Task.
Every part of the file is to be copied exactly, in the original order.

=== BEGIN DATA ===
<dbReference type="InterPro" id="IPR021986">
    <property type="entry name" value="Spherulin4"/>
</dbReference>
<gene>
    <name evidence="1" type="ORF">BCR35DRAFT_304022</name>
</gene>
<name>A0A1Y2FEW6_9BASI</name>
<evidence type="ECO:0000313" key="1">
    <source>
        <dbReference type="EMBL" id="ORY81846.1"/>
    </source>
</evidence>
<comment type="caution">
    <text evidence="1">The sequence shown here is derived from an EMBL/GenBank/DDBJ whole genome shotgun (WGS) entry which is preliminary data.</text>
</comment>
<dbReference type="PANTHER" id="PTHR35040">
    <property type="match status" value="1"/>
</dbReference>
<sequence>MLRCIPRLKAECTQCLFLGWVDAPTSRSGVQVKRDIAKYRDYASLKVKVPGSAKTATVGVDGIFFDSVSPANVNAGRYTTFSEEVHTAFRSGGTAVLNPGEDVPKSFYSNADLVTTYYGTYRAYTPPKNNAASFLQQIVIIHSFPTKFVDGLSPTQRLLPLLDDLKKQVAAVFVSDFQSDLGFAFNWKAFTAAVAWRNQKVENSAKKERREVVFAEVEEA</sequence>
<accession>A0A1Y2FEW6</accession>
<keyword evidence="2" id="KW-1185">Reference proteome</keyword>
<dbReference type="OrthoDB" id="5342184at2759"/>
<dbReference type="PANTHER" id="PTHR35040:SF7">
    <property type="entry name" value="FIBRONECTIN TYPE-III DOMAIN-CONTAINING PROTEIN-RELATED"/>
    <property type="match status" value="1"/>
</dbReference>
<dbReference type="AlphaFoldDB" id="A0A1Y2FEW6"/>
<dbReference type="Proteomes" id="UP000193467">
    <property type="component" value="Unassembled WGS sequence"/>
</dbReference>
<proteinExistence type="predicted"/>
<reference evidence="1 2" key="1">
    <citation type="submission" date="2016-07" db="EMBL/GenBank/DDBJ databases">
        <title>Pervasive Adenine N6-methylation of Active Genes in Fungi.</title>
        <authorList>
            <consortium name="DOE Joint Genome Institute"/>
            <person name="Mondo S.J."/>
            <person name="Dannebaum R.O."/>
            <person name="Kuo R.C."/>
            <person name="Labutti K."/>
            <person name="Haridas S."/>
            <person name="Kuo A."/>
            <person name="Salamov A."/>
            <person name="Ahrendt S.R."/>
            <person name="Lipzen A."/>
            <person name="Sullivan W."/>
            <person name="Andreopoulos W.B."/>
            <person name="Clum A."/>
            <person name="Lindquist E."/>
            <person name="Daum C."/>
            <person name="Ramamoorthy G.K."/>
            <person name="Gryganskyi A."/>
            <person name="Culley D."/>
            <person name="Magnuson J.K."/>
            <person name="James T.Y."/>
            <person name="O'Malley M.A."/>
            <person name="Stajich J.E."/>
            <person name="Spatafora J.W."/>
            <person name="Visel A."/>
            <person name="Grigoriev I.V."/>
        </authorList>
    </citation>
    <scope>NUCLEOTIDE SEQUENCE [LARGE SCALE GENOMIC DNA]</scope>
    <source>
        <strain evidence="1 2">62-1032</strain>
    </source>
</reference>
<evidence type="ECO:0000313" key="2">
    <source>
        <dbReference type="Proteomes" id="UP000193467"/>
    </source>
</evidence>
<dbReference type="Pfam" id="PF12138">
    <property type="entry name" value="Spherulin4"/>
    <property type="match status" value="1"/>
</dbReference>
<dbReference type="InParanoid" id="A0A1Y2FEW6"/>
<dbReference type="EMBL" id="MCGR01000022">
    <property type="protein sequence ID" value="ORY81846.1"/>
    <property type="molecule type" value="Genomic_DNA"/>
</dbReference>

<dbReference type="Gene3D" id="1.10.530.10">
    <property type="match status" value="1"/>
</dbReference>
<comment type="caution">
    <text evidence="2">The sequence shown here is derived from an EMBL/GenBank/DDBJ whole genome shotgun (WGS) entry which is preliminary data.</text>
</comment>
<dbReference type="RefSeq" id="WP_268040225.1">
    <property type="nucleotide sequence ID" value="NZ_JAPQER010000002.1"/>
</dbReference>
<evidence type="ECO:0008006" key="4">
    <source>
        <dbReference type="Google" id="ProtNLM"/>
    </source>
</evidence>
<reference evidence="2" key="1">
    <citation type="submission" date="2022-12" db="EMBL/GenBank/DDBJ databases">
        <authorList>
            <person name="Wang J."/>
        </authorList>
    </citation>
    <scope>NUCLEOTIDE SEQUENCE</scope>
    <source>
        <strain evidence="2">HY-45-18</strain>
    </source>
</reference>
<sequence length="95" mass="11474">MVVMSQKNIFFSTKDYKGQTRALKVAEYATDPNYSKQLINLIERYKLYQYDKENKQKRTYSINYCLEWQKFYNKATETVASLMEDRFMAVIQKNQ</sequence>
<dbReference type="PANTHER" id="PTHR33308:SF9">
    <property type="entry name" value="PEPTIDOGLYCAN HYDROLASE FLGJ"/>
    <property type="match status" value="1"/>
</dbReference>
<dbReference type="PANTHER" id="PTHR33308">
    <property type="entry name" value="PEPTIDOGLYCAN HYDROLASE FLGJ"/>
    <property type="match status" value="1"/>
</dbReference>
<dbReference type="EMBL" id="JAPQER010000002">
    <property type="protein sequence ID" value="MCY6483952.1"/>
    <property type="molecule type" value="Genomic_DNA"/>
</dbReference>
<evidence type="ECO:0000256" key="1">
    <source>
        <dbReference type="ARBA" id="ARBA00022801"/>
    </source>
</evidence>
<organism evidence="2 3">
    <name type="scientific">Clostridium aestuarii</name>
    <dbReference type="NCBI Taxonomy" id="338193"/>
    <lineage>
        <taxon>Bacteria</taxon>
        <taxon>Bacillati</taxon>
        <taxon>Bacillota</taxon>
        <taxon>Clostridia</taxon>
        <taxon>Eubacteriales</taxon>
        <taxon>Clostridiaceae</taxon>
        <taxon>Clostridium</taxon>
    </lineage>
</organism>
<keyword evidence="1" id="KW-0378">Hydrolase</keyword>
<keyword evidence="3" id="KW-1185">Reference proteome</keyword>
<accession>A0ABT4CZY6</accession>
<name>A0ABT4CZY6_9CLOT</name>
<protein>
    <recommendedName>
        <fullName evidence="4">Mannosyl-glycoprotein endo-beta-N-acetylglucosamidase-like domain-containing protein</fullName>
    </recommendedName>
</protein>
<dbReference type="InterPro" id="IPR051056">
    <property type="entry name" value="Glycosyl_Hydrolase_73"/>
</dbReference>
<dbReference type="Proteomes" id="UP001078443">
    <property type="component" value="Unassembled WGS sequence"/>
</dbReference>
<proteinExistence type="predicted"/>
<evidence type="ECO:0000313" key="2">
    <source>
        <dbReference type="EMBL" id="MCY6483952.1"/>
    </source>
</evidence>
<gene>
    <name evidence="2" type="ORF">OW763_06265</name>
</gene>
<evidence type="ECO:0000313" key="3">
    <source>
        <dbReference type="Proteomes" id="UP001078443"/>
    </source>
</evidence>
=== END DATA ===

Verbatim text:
<dbReference type="InterPro" id="IPR021986">
    <property type="entry name" value="Spherulin4"/>
</dbReference>
<gene>
    <name evidence="1" type="ORF">BCR35DRAFT_304022</name>
</gene>
<name>A0A1Y2FEW6_9BASI</name>
<evidence type="ECO:0000313" key="1">
    <source>
        <dbReference type="EMBL" id="ORY81846.1"/>
    </source>
</evidence>
<comment type="caution">
    <text evidence="1">The sequence shown here is derived from an EMBL/GenBank/DDBJ whole genome shotgun (WGS) entry which is preliminary data.</text>
</comment>
<dbReference type="PANTHER" id="PTHR35040">
    <property type="match status" value="1"/>
</dbReference>
<sequence>MLRCIPRLKAECTQCLFLGWVDAPTSRSGVQVKRDIAKYRDYASLKVKVPGSAKTATVGVDGIFFDSVSPANVNAGRYTTFSEEVHTAFRSGGTAVLNPGEDVPKSFYSNADLVTTYYGTYRAYTPPKNNAASFLQQIVIIHSFPTKFVDGLSPTQRLLPLLDDLKKQVAAVFVSDFQSDLGFAFNWKAFTAAVAWRNQKVENSAKKERREVVFAEVEEA</sequence>
<accession>A0A1Y2FEW6</accession>
<keyword evidence="2" id="KW-1185">Reference proteome</keyword>
<dbReference type="OrthoDB" id="5342184at2759"/>
<dbReference type="PANTHER" id="PTHR35040:SF7">
    <property type="entry name" value="FIBRONECTIN TYPE-III DOMAIN-CONTAINING PROTEIN-RELATED"/>
    <property type="match status" value="1"/>
</dbReference>
<dbReference type="AlphaFoldDB" id="A0A1Y2FEW6"/>
<dbReference type="Proteomes" id="UP000193467">
    <property type="component" value="Unassembled WGS sequence"/>
</dbReference>
<proteinExistence type="predicted"/>
<reference evidence="1 2" key="1">
    <citation type="submission" date="2016-07" db="EMBL/GenBank/DDBJ databases">
        <title>Pervasive Adenine N6-methylation of Active Genes in Fungi.</title>
        <authorList>
            <consortium name="DOE Joint Genome Institute"/>
            <person name="Mondo S.J."/>
            <person name="Dannebaum R.O."/>
            <person name="Kuo R.C."/>
            <person name="Labutti K."/>
            <person name="Haridas S."/>
            <person name="Kuo A."/>
            <person name="Salamov A."/>
            <person name="Ahrendt S.R."/>
            <person name="Lipzen A."/>
            <person name="Sullivan W."/>
            <person name="Andreopoulos W.B."/>
            <person name="Clum A."/>
            <person name="Lindquist E."/>
            <person name="Daum C."/>
            <person name="Ramamoorthy G.K."/>
            <person name="Gryganskyi A."/>
            <person name="Culley D."/>
            <person name="Magnuson J.K."/>
            <person name="James T.Y."/>
            <person name="O'Malley M.A."/>
            <person name="Stajich J.E."/>
            <person name="Spatafora J.W."/>
            <person name="Visel A."/>
            <person name="Grigoriev I.V."/>
        </authorList>
    </citation>
    <scope>NUCLEOTIDE SEQUENCE [LARGE SCALE GENOMIC DNA]</scope>
    <source>
        <strain evidence="1 2">62-1032</strain>
    </source>
</reference>
<evidence type="ECO:0000313" key="2">
    <source>
        <dbReference type="Proteomes" id="UP000193467"/>
    </source>
</evidence>
<dbReference type="Pfam" id="PF12138">
    <property type="entry name" value="Spherulin4"/>
    <property type="match status" value="1"/>
</dbReference>
<dbReference type="InParanoid" id="A0A1Y2FEW6"/>
<dbReference type="EMBL" id="MCGR01000022">
    <property type="protein sequence ID" value="ORY81846.1"/>
    <property type="molecule type" value="Genomic_DNA"/>
</dbReference>

<dbReference type="Gene3D" id="1.10.530.10">
    <property type="match status" value="1"/>
</dbReference>
<comment type="caution">
    <text evidence="2">The sequence shown here is derived from an EMBL/GenBank/DDBJ whole genome shotgun (WGS) entry which is preliminary data.</text>
</comment>
<dbReference type="RefSeq" id="WP_268040225.1">
    <property type="nucleotide sequence ID" value="NZ_JAPQER010000002.1"/>
</dbReference>
<evidence type="ECO:0008006" key="4">
    <source>
        <dbReference type="Google" id="ProtNLM"/>
    </source>
</evidence>
<reference evidence="2" key="1">
    <citation type="submission" date="2022-12" db="EMBL/GenBank/DDBJ databases">
        <authorList>
            <person name="Wang J."/>
        </authorList>
    </citation>
    <scope>NUCLEOTIDE SEQUENCE</scope>
    <source>
        <strain evidence="2">HY-45-18</strain>
    </source>
</reference>
<sequence length="95" mass="11474">MVVMSQKNIFFSTKDYKGQTRALKVAEYATDPNYSKQLINLIERYKLYQYDKENKQKRTYSINYCLEWQKFYNKATETVASLMEDRFMAVIQKNQ</sequence>
<dbReference type="PANTHER" id="PTHR33308:SF9">
    <property type="entry name" value="PEPTIDOGLYCAN HYDROLASE FLGJ"/>
    <property type="match status" value="1"/>
</dbReference>
<dbReference type="PANTHER" id="PTHR33308">
    <property type="entry name" value="PEPTIDOGLYCAN HYDROLASE FLGJ"/>
    <property type="match status" value="1"/>
</dbReference>
<dbReference type="EMBL" id="JAPQER010000002">
    <property type="protein sequence ID" value="MCY6483952.1"/>
    <property type="molecule type" value="Genomic_DNA"/>
</dbReference>
<evidence type="ECO:0000256" key="1">
    <source>
        <dbReference type="ARBA" id="ARBA00022801"/>
    </source>
</evidence>
<organism evidence="2 3">
    <name type="scientific">Clostridium aestuarii</name>
    <dbReference type="NCBI Taxonomy" id="338193"/>
    <lineage>
        <taxon>Bacteria</taxon>
        <taxon>Bacillati</taxon>
        <taxon>Bacillota</taxon>
        <taxon>Clostridia</taxon>
        <taxon>Eubacteriales</taxon>
        <taxon>Clostridiaceae</taxon>
        <taxon>Clostridium</taxon>
    </lineage>
</organism>
<keyword evidence="1" id="KW-0378">Hydrolase</keyword>
<keyword evidence="3" id="KW-1185">Reference proteome</keyword>
<accession>A0ABT4CZY6</accession>
<name>A0ABT4CZY6_9CLOT</name>
<protein>
    <recommendedName>
        <fullName evidence="4">Mannosyl-glycoprotein endo-beta-N-acetylglucosamidase-like domain-containing protein</fullName>
    </recommendedName>
</protein>
<dbReference type="InterPro" id="IPR051056">
    <property type="entry name" value="Glycosyl_Hydrolase_73"/>
</dbReference>
<dbReference type="Proteomes" id="UP001078443">
    <property type="component" value="Unassembled WGS sequence"/>
</dbReference>
<proteinExistence type="predicted"/>
<evidence type="ECO:0000313" key="2">
    <source>
        <dbReference type="EMBL" id="MCY6483952.1"/>
    </source>
</evidence>
<gene>
    <name evidence="2" type="ORF">OW763_06265</name>
</gene>
<evidence type="ECO:0000313" key="3">
    <source>
        <dbReference type="Proteomes" id="UP001078443"/>
    </source>
</evidence>